I wasn't really ready to tell you this, but I was inspired last night by Heather's bravery in talking about her secrets.
Last week, I started counting calories again.
Not obsessive, all encompassing, life-sucking calorie counting. More like "let's see what's really going on up in hizzle" calorie counting. I needed to take a hard and fast look at what I was putting in my mouth, because the reality of the situation is that even this self-professed intuitive eater loses sight of intuition from time to time.
In all truthfulness, I'm a stress eater. I've been working a lot of unreasonable hours at my big girl job, and it's starting to weigh on me (no pun originally intended, but I'll take it). We're not talking a 20 pound weight gain here, but I know when my clothes start to get tight; and I know when I'm eating too much.
I didn't shame myself into counting calories as a result of my visit to the doctor's office last week, but the truth is that in the aftermath of that appointment, I thought about a lot of things. Although my weight was not incredibly intimidating to me, it did make me take a look at the big picture and realize that I haven't been putting much thought or planning into my food lately.
Working long hours means that I don't have the time or energy to cook. I can't say that I've been eating fast food or anything crazy like that, but lack of sleep makes me crave sugar like a mofo. I've definitely had my fair share of coconut milk ice cream and chocolate covered cherries, and I've probably gone out to lunch more times in the past month than was beneficial for my health.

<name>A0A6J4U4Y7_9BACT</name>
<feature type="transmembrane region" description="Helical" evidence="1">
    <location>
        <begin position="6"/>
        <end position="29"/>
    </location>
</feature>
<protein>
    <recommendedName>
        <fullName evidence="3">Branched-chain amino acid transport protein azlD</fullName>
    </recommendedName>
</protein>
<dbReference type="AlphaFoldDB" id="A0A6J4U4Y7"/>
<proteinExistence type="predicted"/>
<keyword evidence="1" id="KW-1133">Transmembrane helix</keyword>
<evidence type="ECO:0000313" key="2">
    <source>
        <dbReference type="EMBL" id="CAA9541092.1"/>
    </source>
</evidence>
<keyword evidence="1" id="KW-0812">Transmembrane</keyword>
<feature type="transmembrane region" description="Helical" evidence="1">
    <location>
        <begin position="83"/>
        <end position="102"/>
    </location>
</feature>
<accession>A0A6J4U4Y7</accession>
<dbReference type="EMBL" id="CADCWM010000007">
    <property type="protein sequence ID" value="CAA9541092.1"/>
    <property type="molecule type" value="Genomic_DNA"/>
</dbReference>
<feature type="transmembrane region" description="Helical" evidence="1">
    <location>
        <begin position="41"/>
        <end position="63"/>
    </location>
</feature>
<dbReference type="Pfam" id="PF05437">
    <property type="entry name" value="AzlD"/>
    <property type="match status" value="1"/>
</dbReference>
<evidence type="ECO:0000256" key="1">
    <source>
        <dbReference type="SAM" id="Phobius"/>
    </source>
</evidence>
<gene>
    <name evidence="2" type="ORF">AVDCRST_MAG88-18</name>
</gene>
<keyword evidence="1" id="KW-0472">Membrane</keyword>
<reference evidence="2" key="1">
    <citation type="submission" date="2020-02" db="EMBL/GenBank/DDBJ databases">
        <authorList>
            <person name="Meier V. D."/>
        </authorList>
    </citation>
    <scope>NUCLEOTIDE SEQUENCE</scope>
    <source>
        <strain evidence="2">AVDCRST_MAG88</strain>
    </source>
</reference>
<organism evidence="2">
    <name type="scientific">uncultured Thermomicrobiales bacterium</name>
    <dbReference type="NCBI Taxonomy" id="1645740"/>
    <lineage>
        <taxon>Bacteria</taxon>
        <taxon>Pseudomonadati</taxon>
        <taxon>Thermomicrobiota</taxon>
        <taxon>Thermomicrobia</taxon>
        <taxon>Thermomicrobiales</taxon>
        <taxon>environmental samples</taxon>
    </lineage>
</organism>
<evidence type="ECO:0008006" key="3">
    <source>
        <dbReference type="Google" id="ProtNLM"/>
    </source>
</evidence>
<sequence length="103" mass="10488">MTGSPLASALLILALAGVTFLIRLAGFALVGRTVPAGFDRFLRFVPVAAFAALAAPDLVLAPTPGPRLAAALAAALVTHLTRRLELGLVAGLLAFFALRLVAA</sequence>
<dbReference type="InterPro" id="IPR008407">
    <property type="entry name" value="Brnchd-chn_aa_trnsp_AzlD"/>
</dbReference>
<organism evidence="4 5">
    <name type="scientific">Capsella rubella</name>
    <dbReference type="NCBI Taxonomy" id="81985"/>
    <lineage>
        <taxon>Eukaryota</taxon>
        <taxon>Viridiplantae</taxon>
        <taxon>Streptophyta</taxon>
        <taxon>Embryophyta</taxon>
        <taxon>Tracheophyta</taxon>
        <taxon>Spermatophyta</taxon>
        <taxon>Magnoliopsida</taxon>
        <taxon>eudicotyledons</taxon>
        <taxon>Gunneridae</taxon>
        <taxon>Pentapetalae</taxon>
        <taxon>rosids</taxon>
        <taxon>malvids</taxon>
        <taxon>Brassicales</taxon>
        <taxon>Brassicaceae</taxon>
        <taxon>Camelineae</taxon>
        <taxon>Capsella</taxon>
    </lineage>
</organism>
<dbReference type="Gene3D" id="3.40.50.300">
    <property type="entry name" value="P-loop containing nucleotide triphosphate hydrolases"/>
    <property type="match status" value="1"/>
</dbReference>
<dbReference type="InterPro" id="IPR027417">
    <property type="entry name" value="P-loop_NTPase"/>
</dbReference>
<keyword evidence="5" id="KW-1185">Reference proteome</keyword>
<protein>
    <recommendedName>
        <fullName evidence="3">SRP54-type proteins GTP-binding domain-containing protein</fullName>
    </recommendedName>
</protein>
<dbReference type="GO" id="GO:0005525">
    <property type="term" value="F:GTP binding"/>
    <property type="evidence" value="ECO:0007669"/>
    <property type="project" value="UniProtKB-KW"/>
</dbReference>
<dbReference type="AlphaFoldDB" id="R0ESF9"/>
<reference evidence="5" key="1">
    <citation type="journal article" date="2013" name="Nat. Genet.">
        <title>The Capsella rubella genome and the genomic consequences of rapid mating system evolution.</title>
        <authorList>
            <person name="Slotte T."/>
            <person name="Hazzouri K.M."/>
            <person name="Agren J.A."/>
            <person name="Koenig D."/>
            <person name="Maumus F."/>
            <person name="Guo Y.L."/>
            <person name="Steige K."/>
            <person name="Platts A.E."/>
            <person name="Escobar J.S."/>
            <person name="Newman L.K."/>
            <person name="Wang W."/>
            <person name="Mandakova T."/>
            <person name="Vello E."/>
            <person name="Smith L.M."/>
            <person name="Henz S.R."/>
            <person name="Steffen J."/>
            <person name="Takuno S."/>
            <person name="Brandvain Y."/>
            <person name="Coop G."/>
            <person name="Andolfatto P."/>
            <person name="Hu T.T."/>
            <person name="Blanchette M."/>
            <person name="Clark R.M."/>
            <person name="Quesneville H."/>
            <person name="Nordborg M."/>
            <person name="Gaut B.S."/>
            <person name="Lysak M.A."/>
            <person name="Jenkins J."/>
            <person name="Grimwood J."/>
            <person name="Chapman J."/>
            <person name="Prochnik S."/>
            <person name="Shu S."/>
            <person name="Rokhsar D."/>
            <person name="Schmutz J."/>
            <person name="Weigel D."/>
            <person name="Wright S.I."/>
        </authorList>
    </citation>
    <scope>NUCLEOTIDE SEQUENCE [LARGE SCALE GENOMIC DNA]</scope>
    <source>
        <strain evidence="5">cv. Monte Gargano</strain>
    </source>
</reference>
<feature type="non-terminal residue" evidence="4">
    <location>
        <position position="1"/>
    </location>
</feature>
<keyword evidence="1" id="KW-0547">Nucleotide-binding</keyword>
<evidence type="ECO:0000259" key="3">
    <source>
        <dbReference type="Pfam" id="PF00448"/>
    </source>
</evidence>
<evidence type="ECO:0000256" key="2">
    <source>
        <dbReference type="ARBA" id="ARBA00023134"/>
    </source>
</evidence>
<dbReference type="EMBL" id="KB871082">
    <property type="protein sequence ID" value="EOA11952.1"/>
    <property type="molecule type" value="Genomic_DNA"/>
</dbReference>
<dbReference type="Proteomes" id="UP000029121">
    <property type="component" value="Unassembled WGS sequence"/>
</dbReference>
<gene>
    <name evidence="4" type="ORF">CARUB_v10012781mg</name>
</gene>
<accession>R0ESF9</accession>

But I really don't feel bad about it. I'm not guilty or ashamed of myself. That's not why I decided to start tracking my food on LiveStrong (formerly Daily Plate). I did it because I think that it's easy to lose sight of the ultimate goal sometimes. For someone who has a history of overeating and making poor food choices, it's good to take a look at what I'm putting into my body at times like these. I know that stress is a huge (major) trigger for me and my eating disorder.
At the heart of my former eating disorder was a compulsive over-eater. Although I can't remember my eating history prior to around the age of eight, my intuition tells me that my eating disorder began as compulsive overeating. My childhood was tumultuous, and food soothed me. I ate to make myself feel better. The resulting bulimia and tendency to starve myself came much later, when I was more aware of my body and more aware of the taunts from other children.
Right now, I'm taking a look at what I'm eating. Even if I only use this method of keeping track of my food until I've made it through the remainder of my busy season at work, I feel like this is a positive measure for my health both mentally and physically. It's possible that I'm just using this as a crutch, but at the moment, I feel like it's the only way that I'm going to do what is best for my body at a time when my mind is on overload and can't be intuitive on its' own.
So, there ya have it. The intuitive eater has gone awry. I don't feel like a failure. I'm not ashamed.
And I'm doing what is best for me right now.